This novel is beautifully shaped and written. It seems to me a significant advance over Colum McCann's last novel, Let the Great World Spin, which earned the National Book Award and was aptly described by the New York Times as "an emotional tour de force," words that apply with greater exactitude to TransAtlantic—a superb novel with a considerable cast of characters, both real and fictitious; a great historical sweep from 1845 to the recent past; and a series of interlocking plots that come to fruition as the lives of the various figures rise and fall, meet and part, cross and recross, complement and buttress one another.
The action begins in 1919 when two veteran pilots from the raf who have survived World War i rebuild a Vickers Vimy bomber in order to try to make the first transatlantic crossing. This sequence first appeared in the New Yorker last spring. As McCann artfully dramatizes the story, it is as exciting as Lindbergh's solo flight eight years later. J. W. Alcock, the pilot, and A. W. Brown, the navigator, narrowly achieve their goal; and they are both knighted in consequence. Brown and his family appear in the action ten years later when they are visited by two women who had been in Newfoundland at the Cochrane Hotel when they are first preparing to take off for Ireland. After many complications they take off in foul weather and barely get to Ireland. Brown takes a letter written by Frederick Douglass to put in the mailbag that accompanies them but then forgets to mail it, and thereby hangs another fascinating tale. The letter carries the action until nearly the end of the novel. Douglass, of course, is the American slave who escapes his bondage, flees to Dublin, and buys his freedom. His portrait is beautifully and sympathetically drawn, as is that of other historical figures, such as—a hundred years or so later—Senator George Mitchell of Maine. He acts as an envoy to Northern Ireland in the process of trying to resolve the Troubles, which [End Page lxxxii] parallel the troubles of slavery leading to—and beyond—the American Civil War. Frederick Douglass, while in Dublin and Cork, sees the outset of the Great Famine in Ireland and is incredulous, just as Mitchell is by the internecine warfare in Belfast and elsewhere.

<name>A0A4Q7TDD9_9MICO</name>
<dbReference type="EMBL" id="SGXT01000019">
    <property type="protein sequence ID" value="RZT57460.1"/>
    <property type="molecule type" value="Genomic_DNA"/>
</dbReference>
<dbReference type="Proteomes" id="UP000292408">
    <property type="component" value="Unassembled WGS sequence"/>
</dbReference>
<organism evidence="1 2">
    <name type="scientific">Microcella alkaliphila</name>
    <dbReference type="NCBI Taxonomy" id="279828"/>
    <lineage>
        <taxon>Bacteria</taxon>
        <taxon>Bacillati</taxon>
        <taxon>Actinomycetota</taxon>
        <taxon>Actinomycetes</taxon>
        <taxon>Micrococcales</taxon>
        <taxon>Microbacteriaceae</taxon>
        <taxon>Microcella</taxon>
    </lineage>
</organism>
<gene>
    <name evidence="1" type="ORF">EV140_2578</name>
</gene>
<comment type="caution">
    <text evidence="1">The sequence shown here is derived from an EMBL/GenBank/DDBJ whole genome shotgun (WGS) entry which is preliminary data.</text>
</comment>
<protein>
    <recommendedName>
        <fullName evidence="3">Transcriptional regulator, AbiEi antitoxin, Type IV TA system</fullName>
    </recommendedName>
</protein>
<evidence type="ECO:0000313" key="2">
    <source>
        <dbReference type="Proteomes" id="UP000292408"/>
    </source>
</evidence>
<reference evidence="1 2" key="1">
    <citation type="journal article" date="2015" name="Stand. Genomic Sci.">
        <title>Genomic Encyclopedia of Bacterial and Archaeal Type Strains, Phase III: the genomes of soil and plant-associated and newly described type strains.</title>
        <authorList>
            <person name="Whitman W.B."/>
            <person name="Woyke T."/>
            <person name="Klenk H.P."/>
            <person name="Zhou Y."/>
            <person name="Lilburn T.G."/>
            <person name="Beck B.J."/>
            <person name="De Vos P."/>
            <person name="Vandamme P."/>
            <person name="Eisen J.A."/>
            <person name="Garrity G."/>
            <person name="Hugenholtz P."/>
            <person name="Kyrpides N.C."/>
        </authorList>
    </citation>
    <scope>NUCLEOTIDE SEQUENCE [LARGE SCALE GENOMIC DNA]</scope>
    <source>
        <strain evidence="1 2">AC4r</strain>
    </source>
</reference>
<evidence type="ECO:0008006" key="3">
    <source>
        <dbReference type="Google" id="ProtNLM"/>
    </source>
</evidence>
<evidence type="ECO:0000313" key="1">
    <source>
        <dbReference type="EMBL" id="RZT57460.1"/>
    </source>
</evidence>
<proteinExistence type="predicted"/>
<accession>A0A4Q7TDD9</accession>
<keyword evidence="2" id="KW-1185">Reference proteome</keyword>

Lily Duggan, a servant at the house of Richard Webb, Douglass's publisher, is so moved by Douglass's commitment to freedom that she determines to secure her own and leaves her modest place for America. Her story—which runs through well after the Civil War and the lives of her husband and their children, especially the last, Emily (preceded by five brothers), and Emily's daughter, Lottie—provides the heart of the action. As Wendell Berry puts it in "Rising":
But this is not the story of a life.It is the story of lives, knit together,Overlapping in succession . . .
Emily and Lottie are present when Alcock and Brown take off from Newfoundland; earlier Lily and Emily see Douglass in St. Louis toward the end of his life as he presents a great speech to a large and appreciative audience. The scene, which ends when Lily is too shy to approach Douglass, is one of many such perfectly presented tableaux.
McCann is the master of the scenic dimension in fiction, whether it occurs in conversation among characters or as seascape or landscape. Here Mitchell's plane approaches Belfast: "The North, below, is stunned with morning sunlight. Patches of bright yellow on the mud flats. The fields so wide and grassy. Lake and water-meadow. . . . One small cloud, cast out by the herd, limps away to the west. . . . The fretful desolation. Then out over the fields, again, the incredible depth of green. He has never quite seen the land so bright."
Later, toward the novel's end, Hannah, Lottie's daughter, makes several outings to Belfast on business. Here a morning is beginning for her: "The sky lifts the hem of Belfast. At the window she looks out over the rooftops. It's a...